I cannot begin to imagine how dull life was before Media became a thing; how black & white people’s perception of the world was because they had no vivid point of reference that affirms their culture & that extends beyond their vicinity.

It’s incredible how this has immensely changed over the last century. Today, society is heavily influenced by this puissant instrument that paints colourful pictures of the outside world, because the Media is at the forefront of driving narratives – it serves as a vehicle of transporting people’s multifold stories from secluded spaces right into the open, where people who are not a part of that particular group or yarn can have a second-hand experience of their everyday lives, as a means of shaping & understanding our culture & world altogether. However, in the pursuit of so doing, the issue of diversity is usually swept beneath the rug, so it is for that very reason that I saw it fit that I address the elephant in the room, so as to bring about enlightenment & foster change. 

How many times have you watched a film or an advert on television, only to see a one-dimensional representation of our society? What justice does it serve to include only a selected few kinds of people when there is a wide range of interests, viewpoints & backgrounds at our disposal? Doesn’t it defeat the purpose of media & storytelling? The primary importance of inclusion is its assistance in demolishing the tall walls of stereotypes that have prevented humankind to know & actively engage with each other. For that matter, groups need to be accurately represented – in a manner that aligns with their truth and core values.  It also challenges the “status quo”, I mean – what is normalcy anyway? There are still multiple groups that are inadequately represented in Western Media, these include People of colour, LGBTQ people, impaired people, to mention but a few. This leaves said communities with little to no role models to look up to & consequently diminishes their self-esteem if not taint it. For instance, in a predominantly white movie, the only black guy would be reduced to play the role of a criminal or an uneducated fellow, in another, you’ll find a bigoted view of a queer person (i.e. mannerisms & behaviour). Creators need to come to grips with the fact that movies & advertisements extend far beyond being means of entertainment! We are at a point where we put massive trust in these media sources in order to make informed decisions & shift our perceptions. Whatever they feed us sticks to our subconscious, so they need to ascertain that it does not perpetuate hate, prejudice or inequality in any way & also bear in mind that the messages that are being conveyed have the potential of being offensive to some, so they ought to heed with empathy & accurate depiction of everyone’s stories.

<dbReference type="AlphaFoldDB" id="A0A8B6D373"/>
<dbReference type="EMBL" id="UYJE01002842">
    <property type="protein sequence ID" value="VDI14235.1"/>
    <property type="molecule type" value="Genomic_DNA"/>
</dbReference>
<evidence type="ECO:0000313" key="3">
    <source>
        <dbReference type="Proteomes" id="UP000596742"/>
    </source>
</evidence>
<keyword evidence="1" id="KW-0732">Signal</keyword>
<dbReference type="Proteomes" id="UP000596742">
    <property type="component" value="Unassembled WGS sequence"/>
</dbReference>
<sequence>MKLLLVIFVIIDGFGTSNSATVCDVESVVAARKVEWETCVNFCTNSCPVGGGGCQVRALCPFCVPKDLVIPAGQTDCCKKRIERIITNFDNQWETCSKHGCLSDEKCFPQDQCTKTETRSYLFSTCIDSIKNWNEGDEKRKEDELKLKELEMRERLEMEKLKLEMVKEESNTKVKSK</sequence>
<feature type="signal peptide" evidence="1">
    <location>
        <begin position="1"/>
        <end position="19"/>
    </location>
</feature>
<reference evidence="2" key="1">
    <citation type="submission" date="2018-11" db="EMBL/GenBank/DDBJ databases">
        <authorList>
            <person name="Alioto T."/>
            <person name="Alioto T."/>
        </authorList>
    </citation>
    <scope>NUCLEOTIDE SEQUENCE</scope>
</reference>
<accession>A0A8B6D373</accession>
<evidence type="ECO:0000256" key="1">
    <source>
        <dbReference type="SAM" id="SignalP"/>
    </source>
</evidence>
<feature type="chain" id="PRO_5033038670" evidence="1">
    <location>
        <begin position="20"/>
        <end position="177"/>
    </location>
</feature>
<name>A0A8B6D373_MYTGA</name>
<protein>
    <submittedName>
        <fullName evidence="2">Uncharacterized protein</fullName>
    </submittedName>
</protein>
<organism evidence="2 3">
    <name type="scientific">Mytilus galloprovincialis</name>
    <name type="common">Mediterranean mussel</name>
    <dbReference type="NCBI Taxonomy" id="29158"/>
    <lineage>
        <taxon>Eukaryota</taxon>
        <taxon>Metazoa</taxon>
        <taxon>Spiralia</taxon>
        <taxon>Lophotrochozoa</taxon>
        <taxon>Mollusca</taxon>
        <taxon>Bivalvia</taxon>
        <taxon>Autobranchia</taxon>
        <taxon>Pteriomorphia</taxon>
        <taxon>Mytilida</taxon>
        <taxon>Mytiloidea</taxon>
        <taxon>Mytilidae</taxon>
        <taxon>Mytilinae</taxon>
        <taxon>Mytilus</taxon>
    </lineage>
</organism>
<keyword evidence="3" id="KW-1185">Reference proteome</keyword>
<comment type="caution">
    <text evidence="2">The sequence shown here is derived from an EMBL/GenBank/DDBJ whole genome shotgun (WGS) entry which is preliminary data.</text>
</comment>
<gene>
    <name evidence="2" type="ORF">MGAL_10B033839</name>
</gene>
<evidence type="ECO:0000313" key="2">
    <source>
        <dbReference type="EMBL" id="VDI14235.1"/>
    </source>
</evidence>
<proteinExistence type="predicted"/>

Of course, I’m not going to paint everyone with the same brush; there has been some steady progress in some areas. Case in point – back in the day you wouldn’t find a plus-size woman on the front page of a magazine or gracing our screens, but now they are afforded the opportunity of being TV presenters, models & playing lead roles. As a result, more women are oozing confidence & are very much proud of their body shapes. Now imagine how significant it would be if the same was done for each and every kind of person, regardless of their ethnicity, social status, gender & race!

It is high time that everyone in those boardrooms takes a stand! We need to embrace the co-existence of various backgrounds & have content that encompasses our heterogeneous population. As human beings, we thrive on relatability & connections, that sacred experience of oneness introduces a sense of belonging, happiness & love. The only way to achieve this is through authenticity & positive representation that will build self-confidence & allow different groups of society to learn more about each other, and for this reason, live harmoniously.

 

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